Caribou sues owner of burned house to pay for cleanup

3 months ago

CARIBOU, Maine – Caribou officials appeared in court Friday and asked a judge to order the owner of a burned-out house to reimburse the city for cleaning up the remains of the structure. 

In April, the city sued John Barretto, who owned a home at 15 Prospect St. that code enforcement condemned earlier this year. City councilors declared the home a dangerous and nuisance property last year after receiving numerous complaints about unsafe living conditions. Officials hoped that a judge’s ruling would force Barretto to repair or demolish the home and eliminate one of several burned-out and blighted properties in the city’s downtown.

Then Barretto’s home burned in a September fire, changing the course of the lawsuit. Though Barretto has begun removing debris from the fire, the city wants to do the work and get rid of a property officials consider too blighted and dangerous.

On Friday, Caribou City Manager Penny Thompson and the city’s attorney, Richard Solman, appeared in Caribou Superior Court and asked Justice Stephen Nelson to uphold the city’s dangerous and nuisance property declaration in accordance with state statute. 

“He [Barretto] has done good work to clean up and take what he can to the landfill, but it’s still unsafe and there are health and safety issues,” Thompson said.

For instance, debris such as burned floorboards, nails and roof shingles remain on the property. Much of the home’s foundation also survived both the fire and demolition work from an excavator that firefighters brought in to access the home more effectively. That means anyone who trespasses on the property, including children, could fall into the exposed foundation, Thompson argued.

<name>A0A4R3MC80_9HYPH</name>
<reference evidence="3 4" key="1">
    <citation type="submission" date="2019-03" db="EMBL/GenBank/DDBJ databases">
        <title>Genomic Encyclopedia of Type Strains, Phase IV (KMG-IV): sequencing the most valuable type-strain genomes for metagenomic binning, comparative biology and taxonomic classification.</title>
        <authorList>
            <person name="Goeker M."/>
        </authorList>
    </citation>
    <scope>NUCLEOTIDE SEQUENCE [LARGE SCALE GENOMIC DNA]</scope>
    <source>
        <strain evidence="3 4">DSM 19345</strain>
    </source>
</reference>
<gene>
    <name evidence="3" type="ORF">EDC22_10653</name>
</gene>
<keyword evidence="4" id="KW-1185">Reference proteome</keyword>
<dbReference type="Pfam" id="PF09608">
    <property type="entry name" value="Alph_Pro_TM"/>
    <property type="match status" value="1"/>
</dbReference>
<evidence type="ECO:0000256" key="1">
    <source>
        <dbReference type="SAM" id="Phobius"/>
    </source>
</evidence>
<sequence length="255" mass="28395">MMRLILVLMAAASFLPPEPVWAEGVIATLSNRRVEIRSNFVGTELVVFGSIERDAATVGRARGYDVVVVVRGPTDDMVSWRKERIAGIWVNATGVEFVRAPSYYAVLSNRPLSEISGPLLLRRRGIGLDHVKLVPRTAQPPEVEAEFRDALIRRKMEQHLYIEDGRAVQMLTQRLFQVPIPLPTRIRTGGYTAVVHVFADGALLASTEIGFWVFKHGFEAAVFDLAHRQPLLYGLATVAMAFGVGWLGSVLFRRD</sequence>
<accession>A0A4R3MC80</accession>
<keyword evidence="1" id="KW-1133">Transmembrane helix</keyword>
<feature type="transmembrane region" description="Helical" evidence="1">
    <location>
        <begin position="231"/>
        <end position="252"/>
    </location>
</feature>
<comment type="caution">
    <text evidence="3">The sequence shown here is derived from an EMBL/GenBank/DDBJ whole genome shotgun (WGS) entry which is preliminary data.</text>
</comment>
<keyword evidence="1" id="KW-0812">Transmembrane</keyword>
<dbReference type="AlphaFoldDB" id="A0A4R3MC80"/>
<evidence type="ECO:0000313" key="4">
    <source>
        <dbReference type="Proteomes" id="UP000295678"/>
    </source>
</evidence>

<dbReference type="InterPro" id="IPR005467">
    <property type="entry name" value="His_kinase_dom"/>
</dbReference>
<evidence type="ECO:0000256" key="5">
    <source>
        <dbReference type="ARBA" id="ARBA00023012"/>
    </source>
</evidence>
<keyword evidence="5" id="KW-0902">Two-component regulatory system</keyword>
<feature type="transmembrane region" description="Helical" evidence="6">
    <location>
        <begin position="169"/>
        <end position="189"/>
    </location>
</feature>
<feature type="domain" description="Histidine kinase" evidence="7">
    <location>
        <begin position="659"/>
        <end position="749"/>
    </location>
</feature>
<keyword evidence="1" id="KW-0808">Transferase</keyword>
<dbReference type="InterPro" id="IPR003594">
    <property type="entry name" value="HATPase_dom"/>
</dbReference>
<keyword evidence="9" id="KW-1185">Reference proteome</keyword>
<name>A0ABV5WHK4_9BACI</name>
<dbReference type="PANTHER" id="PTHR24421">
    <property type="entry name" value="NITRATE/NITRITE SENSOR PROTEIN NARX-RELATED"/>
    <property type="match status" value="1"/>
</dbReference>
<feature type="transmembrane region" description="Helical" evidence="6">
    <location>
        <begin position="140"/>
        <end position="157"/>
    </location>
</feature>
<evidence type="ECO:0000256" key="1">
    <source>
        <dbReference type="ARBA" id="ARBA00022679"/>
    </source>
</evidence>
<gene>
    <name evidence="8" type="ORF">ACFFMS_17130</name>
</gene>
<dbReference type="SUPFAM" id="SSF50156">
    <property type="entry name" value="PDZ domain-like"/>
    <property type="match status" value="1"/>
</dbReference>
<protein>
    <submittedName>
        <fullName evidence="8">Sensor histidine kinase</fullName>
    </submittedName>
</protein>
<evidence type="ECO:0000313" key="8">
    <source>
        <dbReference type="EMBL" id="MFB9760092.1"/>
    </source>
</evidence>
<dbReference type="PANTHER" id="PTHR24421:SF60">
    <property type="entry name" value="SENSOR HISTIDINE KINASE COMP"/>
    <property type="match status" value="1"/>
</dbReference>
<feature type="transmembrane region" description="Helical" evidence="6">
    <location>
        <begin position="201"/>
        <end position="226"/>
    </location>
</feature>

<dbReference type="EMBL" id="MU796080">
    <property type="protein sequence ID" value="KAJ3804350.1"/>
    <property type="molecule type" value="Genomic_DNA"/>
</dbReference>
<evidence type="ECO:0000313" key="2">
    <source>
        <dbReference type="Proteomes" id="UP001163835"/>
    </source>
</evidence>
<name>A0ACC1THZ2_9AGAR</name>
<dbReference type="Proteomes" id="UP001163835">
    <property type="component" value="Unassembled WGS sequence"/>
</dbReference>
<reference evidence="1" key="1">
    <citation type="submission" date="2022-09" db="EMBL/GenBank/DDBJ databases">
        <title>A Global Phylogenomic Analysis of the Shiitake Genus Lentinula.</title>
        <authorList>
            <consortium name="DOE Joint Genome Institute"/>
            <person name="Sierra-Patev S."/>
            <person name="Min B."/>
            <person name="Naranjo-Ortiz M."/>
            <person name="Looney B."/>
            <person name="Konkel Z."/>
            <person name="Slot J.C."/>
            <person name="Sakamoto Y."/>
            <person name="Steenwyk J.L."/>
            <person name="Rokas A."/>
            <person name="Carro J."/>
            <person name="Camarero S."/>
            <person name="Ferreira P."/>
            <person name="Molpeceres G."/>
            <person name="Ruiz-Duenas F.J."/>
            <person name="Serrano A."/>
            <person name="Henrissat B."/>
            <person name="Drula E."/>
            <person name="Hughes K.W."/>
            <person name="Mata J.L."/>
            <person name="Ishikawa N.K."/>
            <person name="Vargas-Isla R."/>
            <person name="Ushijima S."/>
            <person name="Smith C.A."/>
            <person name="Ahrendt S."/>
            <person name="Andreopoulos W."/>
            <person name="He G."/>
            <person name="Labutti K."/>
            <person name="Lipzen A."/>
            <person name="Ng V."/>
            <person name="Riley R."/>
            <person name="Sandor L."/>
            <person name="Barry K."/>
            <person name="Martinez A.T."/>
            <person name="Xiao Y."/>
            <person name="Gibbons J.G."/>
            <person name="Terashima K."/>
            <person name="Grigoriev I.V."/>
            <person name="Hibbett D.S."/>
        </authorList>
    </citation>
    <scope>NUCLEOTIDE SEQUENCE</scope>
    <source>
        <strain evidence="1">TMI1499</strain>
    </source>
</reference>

CARIBOU, Maine — Dec. 1, 2023 — Temporary fencing can be seen in front of 15 Prospect St. property owned by John Barretto on Friday. Barretto told a court judge he intends to install permanent fencing and keep trespassers out. (Melissa Lizotte | Aroostook Republican)

Barretto questioned Thompson on how far into the ground his remaining foundation went. Thompson said she has not taken measurements and could not approximate a potential height. Barretto estimated that the foundation goes two feet into the ground, which he does not consider a dangerous height.

Barretto’s attorney, Hilary Fernald, argued that Thompson’s reasoning did not clarify how someone could potentially fall into Barretto’s foundation.

While on the witness stand, Barretto said he has installed fencing to discourage passersby from entering and wants a contractor to put up a permanent fence. Barretto has also put up “No Trespassing” signs. He has been living in his garage and has not seen trespassers, he said.

“No one has gotten hurt on my property,” Barretto said. “I want to salvage what I can so that I can build a smaller house in the back of my property.”

Prior to the fire, Barretto said, he had replaced the home’s front entrance, installed new porch beams and bought a new generator for his living room. 

His actions were in response to an inspection by former code enforcement officer Ken Murchison last December. Murchison’s report stated that Barretto’s home had no electricity and electrical wires hung from walls. Some rooms had no windows, which presented a fire hazard, and occupants used improperly installed wood stoves for cooking and heating, Murchison said.

Barretto did not respond to demands that he present a plan for fixing his property within 30 days of the city’s notice of condemnation last December, according to Murchison. Though Barretto contacted the city in February and made repairs afterwards, the city still took issue with the speed in which he did so.

Barretto stated that it could take him another year to finish cleaning debris, especially during the winter months. Barretto, who is 65, said he has a limited income and wants the city to let him perform the work on his own time instead of paying for the city’s hired contractor.

Solman and Thompson argued that Barretto’s timeframe would prolong issues of public health and safety. With winter approaching, rodents such as rats and mice could find refuge in the debris and become a nuisance to nearby properties, Thompson said.

Nelson stated that it will likely take weeks for him to announce his decision in the case. He did not specify how many weeks.

If Nelson rules in favor of the city, Barretto would have 30 days following the ruling to remove the remaining debris from his property, Solman said.